Iron-based superconductors: Spin matters

12/27/2010

Experimental evidence supports spin-dependent interactions between electrons and lattice vibrations as the origin of superconductivity in an iron-based superconductor

Fig. 1: Crystallographic structure of SmFeAsO showing iron (red) and arsenic (purple) atoms. White arrows show the spin orientation, yellow arrows show the new phonon mode, and the white and blue boxes outline the magnetic and crystallographic cells.
Fig. 1: Crystallographic structure of SmFeAsO showing iron (red) and arsenic (purple) atoms. White arrows show the spin orientation, yellow arrows show the new phonon mode, and the white and blue boxes outline the magnetic and crystallographic cells.

© 2010 ACS

Superconductors were first discovered almost 100 years ago, but much about the origins of superconductivity itself remain a mystery. It is known that below a critical temperature, superconducting compounds enter a state in which electrons form pairs and the electrical resistance of the material vanishes. In the classical, low-temperature class of superconductors, this pairing is thought to be induced by interactions between electrons and resonant vibrations of the atomic lattice, known as phonons. Such a mechanism, however, is too weak to account for the emergence of pairing at the higher superconducting transition temperatures of the recently discovered class of cuprate and iron-based superconductors.

Mingwei Chen and co-workers from the WPI-AIMR in collaboration with researchers in China1 have now obtained strong evidence that the previously theorized role of spin in phonon–electron interactions is responsible for electron pairing in the high-temperature iron-based superconductor SmFeAsO.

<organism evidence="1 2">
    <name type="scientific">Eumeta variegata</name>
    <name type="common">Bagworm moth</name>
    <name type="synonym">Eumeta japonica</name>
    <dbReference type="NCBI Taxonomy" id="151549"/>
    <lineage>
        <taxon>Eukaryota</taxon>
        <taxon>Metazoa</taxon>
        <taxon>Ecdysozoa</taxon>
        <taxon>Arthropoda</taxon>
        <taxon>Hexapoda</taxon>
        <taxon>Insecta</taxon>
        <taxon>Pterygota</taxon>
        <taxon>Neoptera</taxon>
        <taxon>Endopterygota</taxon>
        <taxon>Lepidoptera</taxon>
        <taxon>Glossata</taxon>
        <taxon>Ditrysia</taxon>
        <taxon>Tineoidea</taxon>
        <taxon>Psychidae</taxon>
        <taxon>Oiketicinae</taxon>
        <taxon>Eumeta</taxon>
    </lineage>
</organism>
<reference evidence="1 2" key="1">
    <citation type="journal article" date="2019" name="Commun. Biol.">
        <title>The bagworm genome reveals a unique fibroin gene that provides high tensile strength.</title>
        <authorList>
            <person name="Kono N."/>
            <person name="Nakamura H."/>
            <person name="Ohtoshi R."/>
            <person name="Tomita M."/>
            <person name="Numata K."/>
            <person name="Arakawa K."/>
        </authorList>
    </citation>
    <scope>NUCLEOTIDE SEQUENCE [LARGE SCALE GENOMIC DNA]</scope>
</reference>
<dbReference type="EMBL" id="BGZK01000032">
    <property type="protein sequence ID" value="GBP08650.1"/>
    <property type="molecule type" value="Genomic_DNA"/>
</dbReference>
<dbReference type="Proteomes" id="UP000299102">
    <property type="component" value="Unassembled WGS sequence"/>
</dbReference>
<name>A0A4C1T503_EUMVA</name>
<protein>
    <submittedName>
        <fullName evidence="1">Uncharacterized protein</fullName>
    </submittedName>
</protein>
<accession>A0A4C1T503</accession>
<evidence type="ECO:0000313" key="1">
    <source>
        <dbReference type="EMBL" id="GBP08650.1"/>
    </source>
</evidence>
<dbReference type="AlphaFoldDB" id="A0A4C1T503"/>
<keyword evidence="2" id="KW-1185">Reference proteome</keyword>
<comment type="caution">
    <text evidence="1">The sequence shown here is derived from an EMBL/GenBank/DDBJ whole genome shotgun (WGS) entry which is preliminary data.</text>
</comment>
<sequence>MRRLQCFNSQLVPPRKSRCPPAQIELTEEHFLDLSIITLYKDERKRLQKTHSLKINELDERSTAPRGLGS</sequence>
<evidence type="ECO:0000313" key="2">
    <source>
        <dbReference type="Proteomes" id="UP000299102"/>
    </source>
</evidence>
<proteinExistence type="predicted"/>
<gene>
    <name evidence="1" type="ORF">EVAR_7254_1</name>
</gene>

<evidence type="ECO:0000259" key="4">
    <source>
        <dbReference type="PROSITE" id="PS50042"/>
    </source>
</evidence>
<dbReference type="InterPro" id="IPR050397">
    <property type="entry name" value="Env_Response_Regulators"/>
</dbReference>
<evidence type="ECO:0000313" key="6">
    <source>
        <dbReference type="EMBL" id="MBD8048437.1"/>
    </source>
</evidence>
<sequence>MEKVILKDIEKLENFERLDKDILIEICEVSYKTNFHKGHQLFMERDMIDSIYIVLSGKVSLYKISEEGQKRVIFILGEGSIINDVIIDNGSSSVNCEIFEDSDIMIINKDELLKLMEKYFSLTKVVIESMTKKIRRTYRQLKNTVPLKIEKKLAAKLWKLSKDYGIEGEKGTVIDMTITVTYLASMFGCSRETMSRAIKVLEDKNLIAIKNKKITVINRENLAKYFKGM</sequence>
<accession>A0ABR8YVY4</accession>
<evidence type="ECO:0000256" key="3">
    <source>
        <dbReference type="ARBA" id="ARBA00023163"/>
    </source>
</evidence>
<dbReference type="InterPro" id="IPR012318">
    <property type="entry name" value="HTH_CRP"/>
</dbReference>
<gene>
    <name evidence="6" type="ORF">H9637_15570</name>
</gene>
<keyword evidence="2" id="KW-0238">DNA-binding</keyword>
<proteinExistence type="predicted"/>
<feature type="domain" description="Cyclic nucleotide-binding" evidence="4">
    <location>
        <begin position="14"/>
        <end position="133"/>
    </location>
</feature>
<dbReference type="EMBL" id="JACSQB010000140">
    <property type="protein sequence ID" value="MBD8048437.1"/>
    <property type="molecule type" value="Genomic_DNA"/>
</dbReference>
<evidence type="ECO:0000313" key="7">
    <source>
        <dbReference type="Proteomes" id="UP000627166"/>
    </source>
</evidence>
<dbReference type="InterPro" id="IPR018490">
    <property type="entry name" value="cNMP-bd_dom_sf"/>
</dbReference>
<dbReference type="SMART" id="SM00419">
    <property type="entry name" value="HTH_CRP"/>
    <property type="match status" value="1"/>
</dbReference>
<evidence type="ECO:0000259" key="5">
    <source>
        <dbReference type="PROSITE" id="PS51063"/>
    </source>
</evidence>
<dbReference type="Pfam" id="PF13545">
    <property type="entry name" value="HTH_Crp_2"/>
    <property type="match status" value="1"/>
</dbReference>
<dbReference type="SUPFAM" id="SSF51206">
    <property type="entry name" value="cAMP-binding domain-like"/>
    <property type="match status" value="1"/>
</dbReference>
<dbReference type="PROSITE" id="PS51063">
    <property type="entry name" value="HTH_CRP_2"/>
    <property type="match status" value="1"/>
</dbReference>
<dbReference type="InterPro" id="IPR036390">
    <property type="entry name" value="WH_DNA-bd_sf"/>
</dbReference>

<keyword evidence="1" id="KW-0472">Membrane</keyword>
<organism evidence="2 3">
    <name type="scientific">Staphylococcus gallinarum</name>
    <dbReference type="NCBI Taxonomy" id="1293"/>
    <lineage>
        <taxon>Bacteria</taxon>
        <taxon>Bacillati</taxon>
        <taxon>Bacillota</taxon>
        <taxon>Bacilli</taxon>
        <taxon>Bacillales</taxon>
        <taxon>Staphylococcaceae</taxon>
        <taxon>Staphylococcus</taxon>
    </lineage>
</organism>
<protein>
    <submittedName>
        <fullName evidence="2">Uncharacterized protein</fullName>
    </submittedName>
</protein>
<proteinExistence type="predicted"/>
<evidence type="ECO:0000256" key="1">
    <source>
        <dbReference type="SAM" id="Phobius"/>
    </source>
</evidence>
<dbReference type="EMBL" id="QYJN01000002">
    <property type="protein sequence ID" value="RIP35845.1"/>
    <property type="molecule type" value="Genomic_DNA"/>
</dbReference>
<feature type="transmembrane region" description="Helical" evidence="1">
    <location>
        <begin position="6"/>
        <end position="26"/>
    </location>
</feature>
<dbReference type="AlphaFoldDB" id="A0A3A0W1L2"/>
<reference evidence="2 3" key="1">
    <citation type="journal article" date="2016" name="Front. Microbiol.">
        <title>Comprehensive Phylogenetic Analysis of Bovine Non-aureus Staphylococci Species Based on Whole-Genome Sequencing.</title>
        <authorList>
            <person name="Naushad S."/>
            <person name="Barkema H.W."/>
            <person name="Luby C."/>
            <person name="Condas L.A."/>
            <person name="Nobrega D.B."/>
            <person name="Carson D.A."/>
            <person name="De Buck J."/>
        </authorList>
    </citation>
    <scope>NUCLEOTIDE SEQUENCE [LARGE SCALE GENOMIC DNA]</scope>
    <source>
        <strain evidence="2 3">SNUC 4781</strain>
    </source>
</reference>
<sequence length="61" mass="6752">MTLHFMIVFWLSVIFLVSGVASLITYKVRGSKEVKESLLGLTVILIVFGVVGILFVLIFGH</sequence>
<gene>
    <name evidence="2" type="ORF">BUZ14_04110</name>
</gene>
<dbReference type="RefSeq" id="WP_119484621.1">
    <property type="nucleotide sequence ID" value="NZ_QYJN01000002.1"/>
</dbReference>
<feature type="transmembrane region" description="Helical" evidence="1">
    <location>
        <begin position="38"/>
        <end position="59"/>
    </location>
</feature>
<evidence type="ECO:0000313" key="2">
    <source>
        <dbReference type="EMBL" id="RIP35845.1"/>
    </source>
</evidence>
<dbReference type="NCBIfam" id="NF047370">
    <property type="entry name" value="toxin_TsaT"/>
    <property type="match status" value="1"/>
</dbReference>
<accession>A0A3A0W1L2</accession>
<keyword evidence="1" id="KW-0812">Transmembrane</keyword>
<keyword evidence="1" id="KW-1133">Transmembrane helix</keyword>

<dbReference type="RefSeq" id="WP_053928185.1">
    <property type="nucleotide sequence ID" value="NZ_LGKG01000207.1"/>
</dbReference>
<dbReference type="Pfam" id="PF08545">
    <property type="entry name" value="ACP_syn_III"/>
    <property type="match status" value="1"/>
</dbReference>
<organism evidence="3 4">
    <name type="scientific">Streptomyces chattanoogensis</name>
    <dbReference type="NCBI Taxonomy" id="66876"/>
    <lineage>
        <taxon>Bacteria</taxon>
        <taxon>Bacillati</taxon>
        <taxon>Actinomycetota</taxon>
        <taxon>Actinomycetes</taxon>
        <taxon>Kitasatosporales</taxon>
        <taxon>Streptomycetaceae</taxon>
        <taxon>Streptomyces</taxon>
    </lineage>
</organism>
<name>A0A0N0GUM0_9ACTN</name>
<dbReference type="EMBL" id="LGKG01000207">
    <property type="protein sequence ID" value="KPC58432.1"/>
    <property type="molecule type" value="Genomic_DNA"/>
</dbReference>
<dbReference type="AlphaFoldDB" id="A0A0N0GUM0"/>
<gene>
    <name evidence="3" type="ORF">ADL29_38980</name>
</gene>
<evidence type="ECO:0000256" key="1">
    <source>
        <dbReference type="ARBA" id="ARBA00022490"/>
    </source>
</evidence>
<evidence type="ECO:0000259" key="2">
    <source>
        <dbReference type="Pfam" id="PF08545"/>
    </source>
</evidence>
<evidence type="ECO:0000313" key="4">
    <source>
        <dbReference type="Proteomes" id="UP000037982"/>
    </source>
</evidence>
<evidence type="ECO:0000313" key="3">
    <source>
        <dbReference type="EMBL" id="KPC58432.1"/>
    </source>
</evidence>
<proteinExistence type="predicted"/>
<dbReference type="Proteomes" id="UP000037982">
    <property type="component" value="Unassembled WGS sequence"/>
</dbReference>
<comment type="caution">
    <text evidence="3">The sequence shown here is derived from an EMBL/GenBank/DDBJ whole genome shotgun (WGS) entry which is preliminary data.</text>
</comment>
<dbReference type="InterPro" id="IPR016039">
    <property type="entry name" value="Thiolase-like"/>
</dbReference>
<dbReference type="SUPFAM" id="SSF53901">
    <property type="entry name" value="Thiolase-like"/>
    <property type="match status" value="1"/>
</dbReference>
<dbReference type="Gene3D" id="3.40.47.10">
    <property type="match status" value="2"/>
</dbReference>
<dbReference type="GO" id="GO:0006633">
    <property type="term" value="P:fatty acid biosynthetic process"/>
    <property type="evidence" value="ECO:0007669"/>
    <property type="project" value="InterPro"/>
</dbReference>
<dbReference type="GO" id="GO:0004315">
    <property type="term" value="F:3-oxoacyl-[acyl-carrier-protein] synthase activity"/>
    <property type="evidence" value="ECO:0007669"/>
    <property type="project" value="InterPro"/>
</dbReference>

SmFeAsO — an iron arsenide compound called a pnictide — only becomes a superconductor when ‘doped’ with fluorine and cooled to below 55 K. Using a technique known as Raman spectroscopy, which can detect the various types of resonances in an atomic system, Chen and his team looked for differences between doped and undoped SmFeAsO as they varied the temperature. They found that the Raman spectra for the two systems were very similar above 130 K, but below this temperature a new peak emerged only in undoped SmFeAsO. “The new Raman mode is closely correlated with the antiferromagnetic ordering in the material, in which the spins of neighboring atoms are aligned in opposite directions,” says Ling Zhang, who took part in the study.

Indeed, all the pieces fit together: SmFeAsO is known to become antiferromagnetic below 130 K, and the temperature-dependent change in the intensity of this peak can be well described by a model involving a contribution from spin. It is also known that fluorine doping destroys the antiferromagnetic ordering, in good agreement with the observation that the new Raman peak is absent from fluorine-doped SmFeAsO.

To understand the details of the origin of the new Raman peak, Pengfei Guan from the research group calculated the phonon dispersion of the material. His results showed that the unusual mode arose from the formation of a spin superstructure rather than a structural phase transition (Fig. 1).

The importance of the results lies in the solid confirmation of what many theories have hypothesized before. “Our study provides the first clear-cut evidence of spin-dependent electron–phonon coupling in the pnictides,” says Chen.

References

  1. Zhang, L., Guan, P.F., Feng, D.L., Chen, X.H., Xie, S.S. & Chen, M.W. Spin-dependent electron–phonon interaction in SmFeAsO by low-temperature Raman spectroscopy. Journal of the American Chemical Society 132, 15223–15227 (2010). | article

This research highlight has been approved by the author of the original article and all empirical data contained within has been provided by said author.